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South Africa: Dept. of Trade & Industry to query Zimbabwe, SA imports ban

Jul 16, 2016

The Minister of Trade and Industry (dti), Rob Davies, has vowed to get to the bottom of the ban that was imposed recently by the Zimbabwean government on all South African imports, including food, hair extensions and other products.


Last month Zimbabwe imposed a unilateral ban on South African imports, and extra tax duties on exporters, claiming that the restrictions were intended to protect local industries and prevent the country becoming a “supermarket economy”.

According to Statutory Instrument 64 of 2016, which was gazetted last month, anyone importing certain listed basic commodities into Zimbabwe needed to have a permit to do so. Davies said he had been taken by surprise by the neighbouring country’s drastic decision and said that it would impact South Africa’s domestic trade negatively.

“Zimbabwe is not playing ball and seems to be in breach of the SADC (Southern African Development Community) protocol by closing borders on South African imports,” Davies said.

Davies said he would be meeting his Zimbabwean counterpart, Welsh Ncube, in a bid to get an understanding of what informed his government’s decision, or if it could be reversed. Davies was speaking at the launch of Trade Africa at the CSIR International Convention Centre in Pretoria on Friday.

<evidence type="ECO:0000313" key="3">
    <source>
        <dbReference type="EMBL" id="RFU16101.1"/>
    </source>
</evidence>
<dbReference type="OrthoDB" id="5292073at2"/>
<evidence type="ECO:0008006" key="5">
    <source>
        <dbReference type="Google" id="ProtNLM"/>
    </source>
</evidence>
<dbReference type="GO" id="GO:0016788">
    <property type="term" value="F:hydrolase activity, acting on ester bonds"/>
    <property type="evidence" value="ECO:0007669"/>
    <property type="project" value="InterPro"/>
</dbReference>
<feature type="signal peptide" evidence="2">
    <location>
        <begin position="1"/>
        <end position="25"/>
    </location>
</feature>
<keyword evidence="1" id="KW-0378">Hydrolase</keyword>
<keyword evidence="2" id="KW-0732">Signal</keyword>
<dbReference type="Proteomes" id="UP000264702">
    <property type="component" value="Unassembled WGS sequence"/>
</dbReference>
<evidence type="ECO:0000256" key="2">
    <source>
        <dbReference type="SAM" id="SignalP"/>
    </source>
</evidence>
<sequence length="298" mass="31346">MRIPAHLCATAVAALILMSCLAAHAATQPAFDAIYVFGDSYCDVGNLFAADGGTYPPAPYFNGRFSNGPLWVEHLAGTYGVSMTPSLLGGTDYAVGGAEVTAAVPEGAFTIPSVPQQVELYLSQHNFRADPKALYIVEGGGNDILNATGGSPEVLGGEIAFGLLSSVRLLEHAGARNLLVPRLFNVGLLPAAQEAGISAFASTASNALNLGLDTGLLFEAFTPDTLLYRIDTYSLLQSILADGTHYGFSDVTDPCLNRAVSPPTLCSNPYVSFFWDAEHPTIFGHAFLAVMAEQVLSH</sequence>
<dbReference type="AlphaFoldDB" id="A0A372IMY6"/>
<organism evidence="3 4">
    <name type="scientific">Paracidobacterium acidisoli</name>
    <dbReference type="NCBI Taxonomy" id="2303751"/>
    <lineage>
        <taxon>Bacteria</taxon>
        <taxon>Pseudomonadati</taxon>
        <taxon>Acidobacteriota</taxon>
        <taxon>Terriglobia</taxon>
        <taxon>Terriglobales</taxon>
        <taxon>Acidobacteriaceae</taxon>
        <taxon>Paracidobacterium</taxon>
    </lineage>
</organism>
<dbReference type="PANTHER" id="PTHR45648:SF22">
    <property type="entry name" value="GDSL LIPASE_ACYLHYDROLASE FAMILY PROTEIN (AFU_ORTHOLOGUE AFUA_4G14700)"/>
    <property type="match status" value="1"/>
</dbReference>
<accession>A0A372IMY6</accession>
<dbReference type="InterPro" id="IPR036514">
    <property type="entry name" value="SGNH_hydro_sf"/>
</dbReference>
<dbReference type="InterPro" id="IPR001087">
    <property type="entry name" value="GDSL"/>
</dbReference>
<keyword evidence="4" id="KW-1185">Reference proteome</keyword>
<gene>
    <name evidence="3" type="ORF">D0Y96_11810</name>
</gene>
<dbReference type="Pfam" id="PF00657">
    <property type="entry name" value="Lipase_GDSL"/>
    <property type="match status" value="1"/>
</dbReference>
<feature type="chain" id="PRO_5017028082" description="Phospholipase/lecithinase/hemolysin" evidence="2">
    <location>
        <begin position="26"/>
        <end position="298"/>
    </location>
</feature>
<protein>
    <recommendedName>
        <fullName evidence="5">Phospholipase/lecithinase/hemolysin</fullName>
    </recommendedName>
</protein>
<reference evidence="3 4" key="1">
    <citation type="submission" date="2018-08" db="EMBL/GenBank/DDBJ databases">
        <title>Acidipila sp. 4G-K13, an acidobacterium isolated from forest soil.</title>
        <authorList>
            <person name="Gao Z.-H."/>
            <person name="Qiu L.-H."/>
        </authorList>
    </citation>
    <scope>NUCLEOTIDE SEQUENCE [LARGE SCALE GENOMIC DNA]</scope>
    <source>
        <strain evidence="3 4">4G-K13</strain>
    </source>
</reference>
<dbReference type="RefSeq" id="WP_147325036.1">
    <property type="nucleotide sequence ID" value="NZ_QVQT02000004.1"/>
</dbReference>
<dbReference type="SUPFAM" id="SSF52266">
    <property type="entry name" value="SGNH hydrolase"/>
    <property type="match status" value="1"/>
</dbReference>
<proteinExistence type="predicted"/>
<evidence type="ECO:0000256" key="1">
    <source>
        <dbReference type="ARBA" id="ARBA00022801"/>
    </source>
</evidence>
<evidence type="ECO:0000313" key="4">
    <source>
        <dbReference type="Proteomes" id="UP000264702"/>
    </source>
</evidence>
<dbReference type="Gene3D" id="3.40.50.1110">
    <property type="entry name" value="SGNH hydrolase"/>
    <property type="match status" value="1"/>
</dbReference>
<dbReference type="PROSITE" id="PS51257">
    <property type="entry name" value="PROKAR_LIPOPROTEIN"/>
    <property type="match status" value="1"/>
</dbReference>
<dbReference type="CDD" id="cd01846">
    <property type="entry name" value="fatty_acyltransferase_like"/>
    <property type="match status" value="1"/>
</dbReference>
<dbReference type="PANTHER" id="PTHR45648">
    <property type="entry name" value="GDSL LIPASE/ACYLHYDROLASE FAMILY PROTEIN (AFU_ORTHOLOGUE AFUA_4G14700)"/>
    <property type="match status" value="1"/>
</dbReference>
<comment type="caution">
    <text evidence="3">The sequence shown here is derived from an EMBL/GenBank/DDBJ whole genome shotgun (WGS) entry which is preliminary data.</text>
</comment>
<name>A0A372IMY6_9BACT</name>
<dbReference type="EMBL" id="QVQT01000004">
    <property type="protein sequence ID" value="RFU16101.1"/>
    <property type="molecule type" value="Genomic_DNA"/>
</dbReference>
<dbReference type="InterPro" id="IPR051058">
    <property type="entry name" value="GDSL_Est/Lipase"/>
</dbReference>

He was launching the department’s platform aimed at intensifying South Africa’s exports on the continent, and encouraged local businesses to follow the guidelines for good business practices. The dti launched Trade Africa initiative – previously called Africa Export Council – to reflect the importance of facilitating intra-Africa trade more broadly in a bid to boost trade and investment among African countries.

Davies said not only did South Africa face depressed economic growth, but Africa as a whole was faced with depressed trade in general.

“South Africa is trying to identify markets for value-added products all over the world, in places like Russia and the Middle-East,” Davies said. “But Africa is our main target for these products.” Davies said Africa was destination to about 30 percent of South African exports, most of them being value-added products.

He said South African exports to African countries had increased from R6 billion in 1994 to just about R300 billion by 2015. According to the dti, the Trade Africa initiative aimed to focus on promoting two-way trade between South Africa and the rest of the continent. It is designed to support South African exporters in supplying value-added goods and services and to support South African importers in the sourcing of goods from the continent.

Davies said Trade Africa would also provide investors with intelligence and information about market conditions of individual countries in Africa. To this end, Davies encouraged South African companies operating in the rest of Africa to pledge support for the “Guidelines for Good Business Practice” which he also launched.

Davies said local companies doing business in Africa needed to be good ambassadors for South Africa by identifying the developmental trajectories of the countries in which they operated and to establish “win-win” relationships with those governments. 

“You need to pay taxes and obey the laws of the countries where you are doing business. These guidelines are voluntary and not binding, but we encourage businesses to follow them,” Davies said. Lerato Mataboge, the chief executive of Trade Africa, said the initiative would be based at the dti offices in Pretoria “for now”, but would relocate to a location more closer to businesses, perhaps the JSE, once it gained momentum.